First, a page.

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His other brother, Jack Crooks, raced a great steeplechaser in Mandeville, from Ted Pankhurst's stable. The popular gelding won the 1953 Homeby Steeples, and the 1954 Lincoln Steeples, ridden in both wins by Henry Skinner.
Punters will well remember Bright Bridge, raced by Jack in partnership with Jim Sycamore. The Edenbridge gelding beat Believe Me and Princess Mellay's dam, Princess Ermine, in the 1958 Southern Champion Hack Handicap at Riverton and paid 106/5/6 pounds to win. The following year he won the Riverton Cup and paid 34/7/6 pounds.
Bert Crooks, two nephews, Owen Crooks and Robert Crooks, have extensive standardbred interests. Owen operated the Adios Stud from Waituna and Long Bush quarters and now stands three sires on another Long Bush farm, as well as having training and driving commitments
Robert was the part-owner of the fine racing mare, Smooth Over.
Bert Crooks was not old enough to have his driving licence when he joined his brothers at 16 to cart gravel and he vividly recalls taking gravel from Oreti Beach when the Invercargill Airport was being built in 1939.
Senior Traffic Officers looked side ways at him and the union officials were not greatly impressed as he was not old enough to join the Drivers Union. Bert stayed at this job for 15 years and along with his brothers bought land where the Calvary Hospital is now situated in Centre Street in 1946. On October 1st 1949 the Crooks brothers bought 1,000 acres at Long Bush and 4 years later acquired his current home block.
250 acres at Mabel Bush was the next of his family's buys and and more recently Bert bought a 250 acre property at Rolleston, Christchurch, managed by Mervyn Jordan, who has been in his employment for many years. Only last year he and his family acquired a 112 acre farm next door. The breaking in and developing of his land has always been a challenge for Bert and the late Bill Hazlett, sought his assistant to drain and develop a big part of his land of the Chelandry Block at Taramoa. Bert had his own plant and able men and after five years of laying extensive open drains, the waterlogged expanse was mastered. Trees were bulldozed out and burnt as part of the demanding exercise. The Southland Catchment Board also helped in the development of the land.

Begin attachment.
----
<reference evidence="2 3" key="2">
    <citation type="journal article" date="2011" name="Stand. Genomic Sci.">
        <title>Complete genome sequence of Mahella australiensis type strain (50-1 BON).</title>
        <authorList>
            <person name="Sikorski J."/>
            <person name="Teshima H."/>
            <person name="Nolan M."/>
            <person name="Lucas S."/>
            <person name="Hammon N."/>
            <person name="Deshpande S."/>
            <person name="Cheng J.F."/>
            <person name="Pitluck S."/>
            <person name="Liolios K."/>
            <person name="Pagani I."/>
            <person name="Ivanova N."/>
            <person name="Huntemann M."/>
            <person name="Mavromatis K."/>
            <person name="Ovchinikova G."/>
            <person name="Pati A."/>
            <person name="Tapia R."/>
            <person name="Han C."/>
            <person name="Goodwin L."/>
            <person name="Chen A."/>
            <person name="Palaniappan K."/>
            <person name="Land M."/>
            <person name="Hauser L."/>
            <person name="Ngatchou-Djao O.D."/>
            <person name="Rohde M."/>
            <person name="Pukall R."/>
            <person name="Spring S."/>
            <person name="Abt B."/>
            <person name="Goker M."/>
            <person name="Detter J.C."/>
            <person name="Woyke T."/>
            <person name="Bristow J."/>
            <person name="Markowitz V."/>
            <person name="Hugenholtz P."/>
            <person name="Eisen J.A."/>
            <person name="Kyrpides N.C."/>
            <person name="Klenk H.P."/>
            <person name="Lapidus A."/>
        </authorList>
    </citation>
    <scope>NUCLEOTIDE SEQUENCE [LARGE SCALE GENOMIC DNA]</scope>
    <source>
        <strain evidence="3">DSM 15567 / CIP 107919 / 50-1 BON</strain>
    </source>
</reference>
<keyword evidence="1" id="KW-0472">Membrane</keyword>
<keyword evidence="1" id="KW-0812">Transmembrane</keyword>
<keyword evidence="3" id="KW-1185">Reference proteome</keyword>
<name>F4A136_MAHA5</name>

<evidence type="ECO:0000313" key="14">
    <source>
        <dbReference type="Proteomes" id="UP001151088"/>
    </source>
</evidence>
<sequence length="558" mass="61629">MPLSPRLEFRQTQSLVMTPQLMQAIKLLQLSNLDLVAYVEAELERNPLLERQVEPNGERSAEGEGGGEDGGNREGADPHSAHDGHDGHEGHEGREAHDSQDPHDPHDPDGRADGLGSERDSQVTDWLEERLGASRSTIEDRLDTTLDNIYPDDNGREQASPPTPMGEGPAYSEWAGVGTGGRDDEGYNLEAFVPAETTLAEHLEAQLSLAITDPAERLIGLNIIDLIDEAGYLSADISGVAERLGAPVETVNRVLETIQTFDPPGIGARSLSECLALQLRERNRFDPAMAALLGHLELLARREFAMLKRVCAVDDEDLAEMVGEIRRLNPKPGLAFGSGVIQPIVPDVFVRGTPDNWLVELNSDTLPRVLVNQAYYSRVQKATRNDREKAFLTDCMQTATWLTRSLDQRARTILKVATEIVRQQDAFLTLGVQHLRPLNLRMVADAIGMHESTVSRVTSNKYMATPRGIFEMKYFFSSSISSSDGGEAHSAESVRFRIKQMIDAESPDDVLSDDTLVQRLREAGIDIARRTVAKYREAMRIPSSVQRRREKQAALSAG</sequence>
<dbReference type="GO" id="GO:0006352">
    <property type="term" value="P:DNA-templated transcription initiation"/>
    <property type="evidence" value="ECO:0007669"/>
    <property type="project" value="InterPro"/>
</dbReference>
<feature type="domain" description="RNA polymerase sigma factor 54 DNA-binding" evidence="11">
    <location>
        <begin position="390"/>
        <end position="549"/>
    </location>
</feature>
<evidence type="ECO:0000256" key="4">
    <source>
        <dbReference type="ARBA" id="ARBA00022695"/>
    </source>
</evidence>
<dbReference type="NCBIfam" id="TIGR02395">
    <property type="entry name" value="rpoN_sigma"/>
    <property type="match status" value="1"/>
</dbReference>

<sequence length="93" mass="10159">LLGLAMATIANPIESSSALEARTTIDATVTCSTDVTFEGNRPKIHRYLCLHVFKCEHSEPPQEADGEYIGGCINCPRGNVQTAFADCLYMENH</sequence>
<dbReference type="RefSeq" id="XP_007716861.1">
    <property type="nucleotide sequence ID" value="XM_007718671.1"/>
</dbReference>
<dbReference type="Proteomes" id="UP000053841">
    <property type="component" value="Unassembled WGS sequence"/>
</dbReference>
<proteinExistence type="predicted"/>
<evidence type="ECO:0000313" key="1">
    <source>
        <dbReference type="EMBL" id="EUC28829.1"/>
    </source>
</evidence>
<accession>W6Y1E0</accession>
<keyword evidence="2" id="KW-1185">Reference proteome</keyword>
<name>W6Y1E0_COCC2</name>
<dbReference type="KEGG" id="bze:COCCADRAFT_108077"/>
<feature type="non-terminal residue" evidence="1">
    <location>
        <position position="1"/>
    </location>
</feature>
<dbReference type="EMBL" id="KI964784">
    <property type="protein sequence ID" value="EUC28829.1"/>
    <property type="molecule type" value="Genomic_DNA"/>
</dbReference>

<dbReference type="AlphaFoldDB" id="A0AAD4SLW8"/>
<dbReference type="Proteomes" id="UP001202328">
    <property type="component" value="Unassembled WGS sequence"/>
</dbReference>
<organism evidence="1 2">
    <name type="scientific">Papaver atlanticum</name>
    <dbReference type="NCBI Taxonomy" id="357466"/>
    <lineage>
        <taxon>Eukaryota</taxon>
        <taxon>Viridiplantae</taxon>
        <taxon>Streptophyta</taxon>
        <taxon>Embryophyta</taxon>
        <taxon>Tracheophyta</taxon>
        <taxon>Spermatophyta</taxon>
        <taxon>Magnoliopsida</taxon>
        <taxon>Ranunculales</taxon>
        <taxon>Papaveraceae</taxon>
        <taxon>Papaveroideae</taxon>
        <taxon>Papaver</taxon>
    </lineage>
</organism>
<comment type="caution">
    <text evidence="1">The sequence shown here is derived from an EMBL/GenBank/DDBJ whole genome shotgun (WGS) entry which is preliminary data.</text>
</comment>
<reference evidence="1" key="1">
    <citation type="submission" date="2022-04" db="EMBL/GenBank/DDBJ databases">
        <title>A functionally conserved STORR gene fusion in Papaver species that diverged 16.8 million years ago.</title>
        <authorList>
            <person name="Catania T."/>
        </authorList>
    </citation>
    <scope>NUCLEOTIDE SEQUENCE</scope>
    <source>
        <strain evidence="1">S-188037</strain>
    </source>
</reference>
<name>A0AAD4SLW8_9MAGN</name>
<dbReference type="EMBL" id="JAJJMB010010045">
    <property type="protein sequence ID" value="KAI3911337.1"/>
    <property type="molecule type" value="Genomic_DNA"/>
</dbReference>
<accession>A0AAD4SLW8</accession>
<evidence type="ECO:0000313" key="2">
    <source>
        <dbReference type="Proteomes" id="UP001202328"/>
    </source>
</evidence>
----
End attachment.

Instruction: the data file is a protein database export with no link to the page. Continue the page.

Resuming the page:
Bert maintains that he learnt a lot in this era from Mr Hazlett about horses, as he was a great judge of stock.
Mr Crooks will never forget as a Rugby Southland representative, front row in 1948. He suffered a broken jaw due to a spirited encounter with the tough Canterbury side. His replacement was Jack Boyle, nowadays the Canterbury Racing correspondent for the Southland Times.
Bert represented Southland again the following year and in 1950 played for Winton when he and his brothers restructuring the Winton-Limehills road. He joined up with his old club, Invercargill Marist in 1952/53 captaining this as well as the Southland Team. He coached the 1956 Marist second grade team to win in 1956. In 1962 he coached the Old Boy's seniors to win the Galbraith Shield - an achievement he fondly looks back on. They were a first class bunch of fellows he recalls as they werent really a great side but had tremendous team spirit with chaps like, Ray Moreton, Ken Borland, Norm Cuff, Jim Loudon, John Turnbull, Bob Holloway and Don Sinclair. Dr Neil Prentice, president of the club was one of the finest personalities he has met in rugby. Bert was successful again in the winning of the 1979 Galbraith Shield with Marist. He is thrilled with the showing of Woodland seniors who have climbed from bottom to be in the first four this season.
Living next door to Woodlands it has given me an enjoyable interest and I am proud of their effort in one year. The team has character and potential.
He still has a soft spot for the Marist 1948 team, who won the Galbraith Sheild and was captained by the late Jack McRae, a former vice-president of the Southland Racing Club. Bert has no intention to of giving up Rugby coaching as he gets so much pleasure from it.
There is nothing wrong with the youth of today, I have found that they will always respond to proper guidance. Attitude he says is everything, young men have to be motivated and encouraged and nearly everything else will follow.
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